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PSYC334 Ch 11.pdf

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Queen's University
PSYC 334
Ronald R Holden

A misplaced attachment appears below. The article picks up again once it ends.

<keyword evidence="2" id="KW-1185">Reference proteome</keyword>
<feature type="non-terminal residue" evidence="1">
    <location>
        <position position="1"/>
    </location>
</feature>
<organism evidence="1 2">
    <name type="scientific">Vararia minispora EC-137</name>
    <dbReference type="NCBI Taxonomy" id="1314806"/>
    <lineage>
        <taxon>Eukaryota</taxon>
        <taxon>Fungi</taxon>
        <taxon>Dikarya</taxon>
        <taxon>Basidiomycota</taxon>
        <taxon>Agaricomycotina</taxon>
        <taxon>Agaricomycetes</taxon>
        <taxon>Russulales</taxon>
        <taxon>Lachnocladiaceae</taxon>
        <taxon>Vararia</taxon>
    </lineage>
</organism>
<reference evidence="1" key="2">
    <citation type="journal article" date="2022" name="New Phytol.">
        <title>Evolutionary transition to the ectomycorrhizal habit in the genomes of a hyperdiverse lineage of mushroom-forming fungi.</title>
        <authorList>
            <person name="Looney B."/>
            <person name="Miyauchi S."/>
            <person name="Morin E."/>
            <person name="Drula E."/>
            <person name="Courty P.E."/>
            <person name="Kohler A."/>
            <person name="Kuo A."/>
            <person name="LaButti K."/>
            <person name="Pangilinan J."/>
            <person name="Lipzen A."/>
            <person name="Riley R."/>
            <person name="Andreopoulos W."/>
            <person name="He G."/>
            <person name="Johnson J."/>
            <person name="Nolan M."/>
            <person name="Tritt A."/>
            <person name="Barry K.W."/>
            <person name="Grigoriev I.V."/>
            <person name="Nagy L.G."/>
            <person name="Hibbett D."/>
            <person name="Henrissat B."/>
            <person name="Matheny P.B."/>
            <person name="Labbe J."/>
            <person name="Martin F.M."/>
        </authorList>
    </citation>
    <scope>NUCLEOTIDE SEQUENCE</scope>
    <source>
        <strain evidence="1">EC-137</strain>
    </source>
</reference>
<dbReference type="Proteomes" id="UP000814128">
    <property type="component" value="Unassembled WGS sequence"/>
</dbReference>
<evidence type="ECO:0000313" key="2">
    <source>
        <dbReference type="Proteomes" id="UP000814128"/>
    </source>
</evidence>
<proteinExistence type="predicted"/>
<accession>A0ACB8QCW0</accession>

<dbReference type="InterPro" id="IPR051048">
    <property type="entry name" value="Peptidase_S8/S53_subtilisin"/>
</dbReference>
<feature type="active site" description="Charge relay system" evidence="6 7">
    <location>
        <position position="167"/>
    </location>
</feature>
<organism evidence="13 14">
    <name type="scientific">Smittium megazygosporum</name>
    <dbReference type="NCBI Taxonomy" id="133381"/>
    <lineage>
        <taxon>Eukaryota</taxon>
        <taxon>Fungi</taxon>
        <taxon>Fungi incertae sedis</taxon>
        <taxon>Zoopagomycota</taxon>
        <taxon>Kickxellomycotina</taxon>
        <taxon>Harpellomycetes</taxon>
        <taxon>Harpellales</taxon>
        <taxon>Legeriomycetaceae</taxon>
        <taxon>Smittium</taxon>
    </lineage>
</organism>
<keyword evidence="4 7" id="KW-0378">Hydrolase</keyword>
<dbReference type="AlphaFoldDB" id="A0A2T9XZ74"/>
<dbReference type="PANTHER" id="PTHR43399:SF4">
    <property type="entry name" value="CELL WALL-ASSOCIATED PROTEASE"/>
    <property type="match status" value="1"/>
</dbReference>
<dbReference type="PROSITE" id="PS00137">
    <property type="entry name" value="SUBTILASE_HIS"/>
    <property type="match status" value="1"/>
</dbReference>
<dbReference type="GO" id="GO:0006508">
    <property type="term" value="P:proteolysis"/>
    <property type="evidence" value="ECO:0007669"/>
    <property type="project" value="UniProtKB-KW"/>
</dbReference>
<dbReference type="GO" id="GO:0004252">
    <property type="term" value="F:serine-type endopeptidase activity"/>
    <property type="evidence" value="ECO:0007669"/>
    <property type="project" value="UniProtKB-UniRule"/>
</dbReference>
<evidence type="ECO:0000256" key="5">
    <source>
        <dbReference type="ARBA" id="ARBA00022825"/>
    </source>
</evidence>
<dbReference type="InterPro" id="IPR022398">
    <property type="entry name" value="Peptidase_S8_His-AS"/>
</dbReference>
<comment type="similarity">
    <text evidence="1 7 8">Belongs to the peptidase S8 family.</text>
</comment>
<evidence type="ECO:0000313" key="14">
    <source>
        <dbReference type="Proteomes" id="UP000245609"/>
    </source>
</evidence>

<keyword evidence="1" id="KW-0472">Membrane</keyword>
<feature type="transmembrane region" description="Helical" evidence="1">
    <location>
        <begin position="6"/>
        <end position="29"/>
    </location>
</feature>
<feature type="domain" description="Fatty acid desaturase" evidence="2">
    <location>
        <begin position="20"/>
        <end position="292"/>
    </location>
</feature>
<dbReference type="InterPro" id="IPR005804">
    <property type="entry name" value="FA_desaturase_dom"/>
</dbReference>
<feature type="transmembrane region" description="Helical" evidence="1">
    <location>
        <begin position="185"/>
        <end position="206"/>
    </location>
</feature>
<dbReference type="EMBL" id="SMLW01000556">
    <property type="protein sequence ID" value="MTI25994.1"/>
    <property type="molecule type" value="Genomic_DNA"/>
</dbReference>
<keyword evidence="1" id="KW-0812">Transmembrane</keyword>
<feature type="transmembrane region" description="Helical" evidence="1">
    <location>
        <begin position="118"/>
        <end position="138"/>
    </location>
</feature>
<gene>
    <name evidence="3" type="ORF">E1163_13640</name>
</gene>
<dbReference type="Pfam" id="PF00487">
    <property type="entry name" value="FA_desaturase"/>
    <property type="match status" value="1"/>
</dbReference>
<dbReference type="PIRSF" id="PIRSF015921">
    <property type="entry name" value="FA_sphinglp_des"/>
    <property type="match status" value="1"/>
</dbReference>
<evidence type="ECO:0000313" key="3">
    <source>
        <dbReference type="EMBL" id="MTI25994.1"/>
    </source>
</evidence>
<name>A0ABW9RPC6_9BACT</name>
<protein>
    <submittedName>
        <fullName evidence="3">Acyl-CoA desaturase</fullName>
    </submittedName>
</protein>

PSYC  334   Chapter  11   Behavioural  Assessment     Moving  toward  using  less  inferential  methods  of  assessing  behaviour  and  basing  diagnoses  on   observable  behaviour.     Schools  mandate  that  special  education  and  services  be  provided  to  students  with  emotional   disorders.  This  means  that  the  schools  must  have  the  means  to  identify  these  students.     Behavioural  assessment  relies  on  typical  response  tests.  Up  until  now  the  focus  has  mainly  been   on  maximum  response  tests  (e.g.,  achievement  and  ability  tests).     Typical  response  tests  are  used  to  measure  constructs  such  as  personality,  behaviour,  attitudes,   and  interests.     Behavioural  assessment:  measure  of  typical  responding  that  emphasizes  what  a  person  does   (i.e.,  his  or  her  observable  behaviour).       Behavioural  assessment  is  different  from  other  types  of  assessment  in  psychology,  because  most   tests  focus  on  what  a  person  has  as  opposed  to  what  a  person  does.     Behavioural  assessment   Personality  assessment   -­‐  Typical  response  tests   -­‐  Typical  response  tests   -­‐  What  a  person  does   -­‐  What  a  person  has   -­‐  Overt   -­‐  Covert   -­‐  More  objective   -­‐  Less  objective   -­‐  Typically  does  not  involve  interpretation   -­‐  Involves  interpretation   -­‐  Questions  focus  on  the  presence  and   -­‐  Questions  focus  on  feelings  and  attitudes   frequency  of  behaviours       Key  difference:  level  of  inference  involved  in  the  interpretation  of  the  scores.     Level  of  inference  is  reduced  using  the  multimethod,  multimodal  approach.  Involves  assessing   information  collected  from  various  sources:   -­‐ Behavioural  interviewing   -­‐ Direct  observation   -­‐ Impressionistic  behaviour  rating  scales   -­‐ SR  personality  scales     Behaviour  is  seen  as  context-­‐specific,  although  there  are  many  exceptions  to  be  aware  of  (e.g.,   locus  of  control,  depression  and  anxiety,  impulsivity).       Early  behavioural  assessment  focused  on  counting  target  behaviours  in  specific  settings.     (11  :  1)   PSYC  334   Assessing  behaviour.       We  make  crude  assessments  of  behaviour  all  the  time  as  a  way  of  deciding  who  we  should  and   should  not  spend  time  with.     Benefits  of  behavioural  rating  scales:   -­‐ Identify  behavioural  dimensions  (clusters  of  behaviours  that  co-­‐occur)   -­‐ Compare  examinee  to  normative  population  (how  rare  are  these  behaviours?)   -­‐ Is  the  behavioural  within  normal  limits  or  does  it  require  psychological   intervention?   -­‐ Can  be  used  regularly  –  monitoring  purposes     -­‐ No  practice  effects     Response  sets.     Response  sets:  test  responses  that  misrepresent  a  person’s  true  characteristics.     Dissimulation:  making  yourself  or  another  person  seem  dissimilar  from  the  way  they  truly  are.     Behavioural  assessments  usually  incorporate  validity  scales.             (11  :  2)   PSYC  334   Assessment  of  behaviour  in  schools.     Individuals  with  Disabilities  Education  Improvement  Act  of  2004  (IDEA  2004):  mandates   that  schools  provide  special  education  and  related  services  to  students  with  emotional  disorders.     -­‐ Schools  have  to  be  able  to  identify  these  students  –  this  means  expanded  testing  of   personality  and  behaviour     Behavioural  assessments  are  most  common  in  schools  (as  opposed  to  clinical  settings)  due  to  the   above  legislation.       Behavioural  assessment  in  schools  usually  uses...   -­‐ Behaviour  rating  scales   -­‐ SR   -­‐ Projective  techniques     Evidence-­‐based  practice:  using  professional  practices  that  have  clear  support  from  the  science   underlying  the  profession.     Psychology  is  moving  strongly  toward  evidence-­‐based  practice.  Conflictingly...   -­‐ 50%  of  behavioural  assessment  in  schools  uses  behavioural  rating  scales   -­‐ 40%  of  behavioural  assessment  in  schools  uses  projective  techniques     Typical  behavioural  assessment  in  schools   1. Observing  students,  watching  for  particular  behaviours   2. Interviewing  teachers   3. Behavioural  rating  scales  completed  by  teachers   -­‐ Helpful,  because  provides  information  about  behaviour  in  both  academic  and  social   domains     Behavioural  interviewing.     -­‐ Clinical  interview     -­‐ Identifying  the  presenting  problem   -­‐ Obtaining  detailed  history   -­‐ Current  mood   -­‐ Traits  of  interest     This  could  begin  with  the  parent  if  the  client  is  a  child.       -­‐ Behavioural  interview:  identifies  the  antecedents  and  consequences  of  behaviour,   attempts  to  change  behaviours,  and  reinforcement  history.           (11  :  3)   PSYC  334   Steps  of  behavioural  interviewing  defined  by  Ramsay,  Reynolds,  and  Kamphaus  (2002):     1. Identify  the  presenting  problem  and  define  it  in  behavioural  terms.     2. Identify  environmental  contingencies  supporting  the  behaviours.     3. Develop  a  plan  to  alter  these  contingencies  and  reinforcers  to  modify  the  behaviour.     4. Implement  the  plan.     5. Evaluate  outcomes  of  intervention  using  behavioural  rating  scales  (and  comparing  these   to  baseline  at  first  presentation).     6. Modify  the  intervention  if  the  behaviour  is  not  responding  and  evaluate  the  outcome  of   these  changes.     Minimize  the  subjectivity  and  inferences  made  about  the  client  by  using  behaviours.     -­‐ Make  a  plan   -­‐ Set  clear  goals   -­‐ Monitor  progress     Behaviour  rating  scales     Behaviour  rating  scale:  informant  is  asked  to  rate  an  individual  on  a  number  of  dimensions.     Examples  of  informants:   -­‐ Parent  or  teacher   -­‐ Spouse   -­‐ Health  care  worker     Behaviours  are  given  and  are  rated  on  a  scale  based  on  frequency.             Behavioural  rating  scales  are  used  most  often  with  children  and  adolescents  (although  they  are   being  used  with  adults  –  more  information  later  in  the  chapter).     -­‐ Reduces  problems  associated  with  lack  of  awareness  of  own  behaviours   -­‐ Information  from  a  variety  of  settings  and  many  occasions   (11  :  4)   PSYC  334   Benefits:   -­‐ Cost  effective   -­‐ Time  efficient     -­‐ Can  identify  rare  behaviours  that  could  be  missed  in  a  behavioural  interview   -­‐ Accurately  predict  diagnosis   -­‐ Predict  problem  behaviours  and  learning  problems   -­‐ Detect  changes  in  behaviour     Limitations:   -­‐ Response  sets   -­‐ Misses  behavioural  problems  that  are  internalized  (e.g.,  depression)     Scores  on  behaviour  rating  scales  are  impressionistic  (i.e.,  depend  on  the  impressions  of  the   person  completing  the  scale).       Behaviour  rating  scales   -­‐ Behaviour  Assessment  System  for  Children  –  second  edition   -­‐ Achenbach  System  of  Empirically  Based  Assessment  –  child  behaviour  checklist  and   teacher  report  form   -­‐ Single  domain  rating  scales   -­‐ Adult  behaviour  rating  scales     Behaviour  Assessment  System  for  Children  –  second  edition.     KNOW  THIS  TEST  FOR  THE  EXAM.       Behaviour  Assessment  System  for  Children  –  second  edition  (BASC  2):  integrated  set  of   instruments  including  a  Teacher  Rating  Scale  (TRS),  Parent  Rating  Scale  (PRS),  self-­‐report  scales,   classroom  observation  system,  parent-­‐child  relationship  assessment  scale,  and  structured   developmental  history.     Teacher  Rating  Scale  (TRS):  emphasis  on  behaviours  in  school  setting.       Parent  Rating  Scale  (PRS):  emphasis  on  behaviours  at  home  and  in  a   community  setting.     -­‐ Most  common  behaviour  rating  scales  used  in  public  schools     -­‐ 2  –  21  years     Never;  Sometimes;  Often;  Almost  Always.           (11  :  5)   PSYC  334   Subscales  of  the  TRS  and  PRS     1. Adaptability:  ability  to  adapt  to  changes  in  one’s  environment.     2. Activities  of  daily  living:  skills  associated  with  performing  everyday  tasks.     3. Aggression:  acting  with  verbal  or  physical  hostility  that  threatens  others.     4. Anxiety:  nervous  or  fearful  about  actual  or  imagined  situations.     5. Attention  problems:  easily  distracted,  difficulty  concentrating.     6. Atypicality:  behaviours  that  are  immature,  bizarre,  or  suggest  psychotic  processes  (e.g.,   hallucinations).     7. Conduct  problems:  antisocial  behaviour  (e.g.,  cruelty,  destructiveness).     8. Depression:  feelings  of  sadness.     9. Functional  communication:  communicating  thoughts  and  ideas  in  a  way  that  others  can   understand.     10.Hyperactivity:  overactive  and  impulsive.     11.Leadership:  ability  to  work  with  others  and  achieve  academic  and  social  goals.     12.Learning  problems:  presence  of  academic  difficulties  (only  on  the  TRS).     13.Social  skills:  ability  to  interact  well  with  peers  and  adults  in  a  variety  of  settings.     14.Somatization:  tendency  to  complain  about  minor  physical  problems.     15.Study  skills:  skills  associated  with  academic  success  (only  on  the  TRS).     16.Withdrawal:  inclination  to  avoid  social  contact.     Composite  scores  (determined  by  combining  above  primary  scales)     1. Adaptive  skills   2. Behavioural  symptoms  index   3. Externalizing  problems   4. Internalizing  problems   5. School  problems         (11  :  6)   PSYC  334   Composite  score   Primary  scales       1. Adaptive  skills:  social,  academic,  and   -­‐ Activities  of  daily  living   other  positive  skills.   -­‐ Adaptability     -­‐ Leadership     -­‐ Social  skills   -­‐ Study  skills         2. Behavioural  symptoms  index:   -­‐ Aggression   nonspecific  index  of  pathology.   -­‐ Attention  problems     -­‐ Anxiety   -­‐ Atypicality   -­‐ Depression   -­‐ Somatization         3. Externalizing  problems:  measure  of   -­‐ Aggression   disruptive  tendencies.     -­‐ Conduct  problems     -­‐ Hyperactivity         4. Internalizing  problems:  internal   -­‐ Anxiety   discomfort  or  distress.  Boys  may  be   -­‐ Depression   misdiagnosed  as  having  ADHD.     -­‐ Somatization         5. School  problems:  behaviours  that   -­‐ Attention  probl